A study by Lewi Stone, a mathematical biologist at the University of Tel Aviv in Israel, set out to determine the rate at which victims of the Holocaust were killed by the Nazis in World War II. Previous estimates suggested that 6,000 people were murdered daily at Auschwitz alone, but exact figures were difficult to verify because the deaths were covered up by the Nazis.
Stone focused his study on records of the “special trains” used to transport people. Overall, some 480 train trips were made from 393 separate Polish towns, destined for death camps such as Belzec, Sobibor, and Treblinka. Though also used for extermination, Auschwitz was also a forced-labor camp.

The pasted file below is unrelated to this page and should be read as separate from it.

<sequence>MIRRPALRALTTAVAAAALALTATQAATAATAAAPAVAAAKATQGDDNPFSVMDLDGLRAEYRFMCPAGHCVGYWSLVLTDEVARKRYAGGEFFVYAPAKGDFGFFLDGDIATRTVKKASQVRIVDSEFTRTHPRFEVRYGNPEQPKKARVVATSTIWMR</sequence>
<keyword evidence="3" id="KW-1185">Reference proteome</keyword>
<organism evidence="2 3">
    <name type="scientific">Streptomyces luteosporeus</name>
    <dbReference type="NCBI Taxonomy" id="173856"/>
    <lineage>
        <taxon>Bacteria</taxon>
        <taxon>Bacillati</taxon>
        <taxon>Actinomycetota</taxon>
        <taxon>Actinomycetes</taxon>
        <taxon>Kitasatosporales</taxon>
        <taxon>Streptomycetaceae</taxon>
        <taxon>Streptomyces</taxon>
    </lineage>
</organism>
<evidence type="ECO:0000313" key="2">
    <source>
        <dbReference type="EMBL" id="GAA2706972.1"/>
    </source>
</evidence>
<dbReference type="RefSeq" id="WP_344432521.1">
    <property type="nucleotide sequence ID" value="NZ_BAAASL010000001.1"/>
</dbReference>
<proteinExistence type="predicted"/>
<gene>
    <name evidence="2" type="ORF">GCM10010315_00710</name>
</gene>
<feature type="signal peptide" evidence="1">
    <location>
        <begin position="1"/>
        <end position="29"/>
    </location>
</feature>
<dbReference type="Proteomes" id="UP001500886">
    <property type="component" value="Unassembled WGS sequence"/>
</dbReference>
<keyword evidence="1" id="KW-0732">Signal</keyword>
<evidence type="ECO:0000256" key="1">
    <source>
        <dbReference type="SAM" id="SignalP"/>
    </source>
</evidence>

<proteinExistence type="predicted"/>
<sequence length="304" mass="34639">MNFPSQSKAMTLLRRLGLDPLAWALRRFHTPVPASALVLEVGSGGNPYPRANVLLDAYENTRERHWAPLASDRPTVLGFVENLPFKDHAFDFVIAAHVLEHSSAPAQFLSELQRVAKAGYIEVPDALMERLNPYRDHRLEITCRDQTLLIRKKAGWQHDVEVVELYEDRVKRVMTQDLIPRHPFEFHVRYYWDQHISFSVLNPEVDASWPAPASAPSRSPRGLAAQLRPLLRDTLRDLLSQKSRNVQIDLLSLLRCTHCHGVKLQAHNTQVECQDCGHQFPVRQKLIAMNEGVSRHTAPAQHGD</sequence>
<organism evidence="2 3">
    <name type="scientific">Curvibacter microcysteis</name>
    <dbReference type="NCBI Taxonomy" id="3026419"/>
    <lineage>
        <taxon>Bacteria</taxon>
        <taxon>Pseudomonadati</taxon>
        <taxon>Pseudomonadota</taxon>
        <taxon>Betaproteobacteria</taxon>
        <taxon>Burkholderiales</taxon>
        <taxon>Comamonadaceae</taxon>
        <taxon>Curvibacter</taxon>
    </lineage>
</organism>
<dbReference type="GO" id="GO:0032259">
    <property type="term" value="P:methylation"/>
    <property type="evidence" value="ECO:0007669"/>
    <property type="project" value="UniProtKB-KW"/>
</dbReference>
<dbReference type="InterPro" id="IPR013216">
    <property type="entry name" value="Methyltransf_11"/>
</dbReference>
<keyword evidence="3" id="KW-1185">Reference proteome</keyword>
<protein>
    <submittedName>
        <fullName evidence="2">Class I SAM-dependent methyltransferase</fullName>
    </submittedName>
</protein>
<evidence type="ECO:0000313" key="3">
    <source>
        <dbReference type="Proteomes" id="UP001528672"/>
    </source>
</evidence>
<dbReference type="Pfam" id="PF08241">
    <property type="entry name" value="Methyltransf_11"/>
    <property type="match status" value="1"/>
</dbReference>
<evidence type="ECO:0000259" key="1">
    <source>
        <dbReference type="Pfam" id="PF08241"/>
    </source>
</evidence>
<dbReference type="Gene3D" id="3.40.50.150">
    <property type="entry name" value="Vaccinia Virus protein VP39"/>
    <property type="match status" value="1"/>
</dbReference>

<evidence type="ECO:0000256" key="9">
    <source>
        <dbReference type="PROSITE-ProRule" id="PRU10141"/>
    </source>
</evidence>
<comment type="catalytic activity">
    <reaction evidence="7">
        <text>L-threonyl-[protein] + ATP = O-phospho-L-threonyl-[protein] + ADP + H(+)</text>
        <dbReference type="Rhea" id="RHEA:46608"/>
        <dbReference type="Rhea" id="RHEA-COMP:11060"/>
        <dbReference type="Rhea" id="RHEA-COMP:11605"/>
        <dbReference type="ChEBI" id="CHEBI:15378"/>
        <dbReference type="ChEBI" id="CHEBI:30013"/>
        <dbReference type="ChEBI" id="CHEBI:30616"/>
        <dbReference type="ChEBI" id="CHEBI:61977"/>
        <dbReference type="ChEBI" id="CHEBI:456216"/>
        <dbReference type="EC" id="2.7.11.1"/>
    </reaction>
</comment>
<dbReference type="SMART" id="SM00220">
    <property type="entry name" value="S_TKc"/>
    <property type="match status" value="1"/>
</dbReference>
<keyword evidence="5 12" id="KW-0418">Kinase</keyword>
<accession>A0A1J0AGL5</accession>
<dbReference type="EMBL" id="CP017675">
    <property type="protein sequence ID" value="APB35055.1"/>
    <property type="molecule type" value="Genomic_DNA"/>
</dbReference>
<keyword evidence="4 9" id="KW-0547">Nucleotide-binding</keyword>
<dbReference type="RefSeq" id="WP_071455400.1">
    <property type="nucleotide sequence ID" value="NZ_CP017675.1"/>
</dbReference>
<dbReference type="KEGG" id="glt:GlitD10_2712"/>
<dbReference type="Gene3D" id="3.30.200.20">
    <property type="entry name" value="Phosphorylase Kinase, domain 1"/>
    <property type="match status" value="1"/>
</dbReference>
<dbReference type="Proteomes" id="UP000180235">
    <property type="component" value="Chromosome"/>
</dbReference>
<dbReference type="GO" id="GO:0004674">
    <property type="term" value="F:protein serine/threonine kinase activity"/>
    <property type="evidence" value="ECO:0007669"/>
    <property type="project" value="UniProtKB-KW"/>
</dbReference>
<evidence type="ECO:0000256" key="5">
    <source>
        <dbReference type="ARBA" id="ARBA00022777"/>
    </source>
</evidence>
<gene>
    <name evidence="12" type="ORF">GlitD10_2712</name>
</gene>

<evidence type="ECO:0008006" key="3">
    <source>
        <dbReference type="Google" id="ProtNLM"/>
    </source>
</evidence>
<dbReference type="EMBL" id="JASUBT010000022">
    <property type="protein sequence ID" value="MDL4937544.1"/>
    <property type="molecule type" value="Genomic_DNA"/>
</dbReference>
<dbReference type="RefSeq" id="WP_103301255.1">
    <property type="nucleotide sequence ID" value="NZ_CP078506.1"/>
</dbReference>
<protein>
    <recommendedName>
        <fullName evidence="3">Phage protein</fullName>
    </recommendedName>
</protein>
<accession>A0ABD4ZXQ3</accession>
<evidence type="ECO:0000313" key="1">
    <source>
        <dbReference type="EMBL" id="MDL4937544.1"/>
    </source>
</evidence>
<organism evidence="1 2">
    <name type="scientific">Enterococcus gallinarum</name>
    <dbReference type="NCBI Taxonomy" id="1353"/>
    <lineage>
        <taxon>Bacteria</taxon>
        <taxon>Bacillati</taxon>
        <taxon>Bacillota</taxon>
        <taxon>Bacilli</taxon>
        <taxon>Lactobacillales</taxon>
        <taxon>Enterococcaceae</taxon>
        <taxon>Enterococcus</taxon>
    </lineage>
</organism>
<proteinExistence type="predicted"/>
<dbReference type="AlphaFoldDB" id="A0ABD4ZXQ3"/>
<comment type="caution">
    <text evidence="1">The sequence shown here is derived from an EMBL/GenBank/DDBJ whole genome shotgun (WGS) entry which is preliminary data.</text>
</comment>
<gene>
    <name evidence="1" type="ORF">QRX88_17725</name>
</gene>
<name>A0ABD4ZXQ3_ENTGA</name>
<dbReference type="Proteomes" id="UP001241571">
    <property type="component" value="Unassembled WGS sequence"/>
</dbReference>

Stone’s research revealed a “three-month phase of hyperintense killing” highlighting the Nazis’ “pure focused goal of obliterating the entire Jewish people of occupied Poland in as short a time as possible.”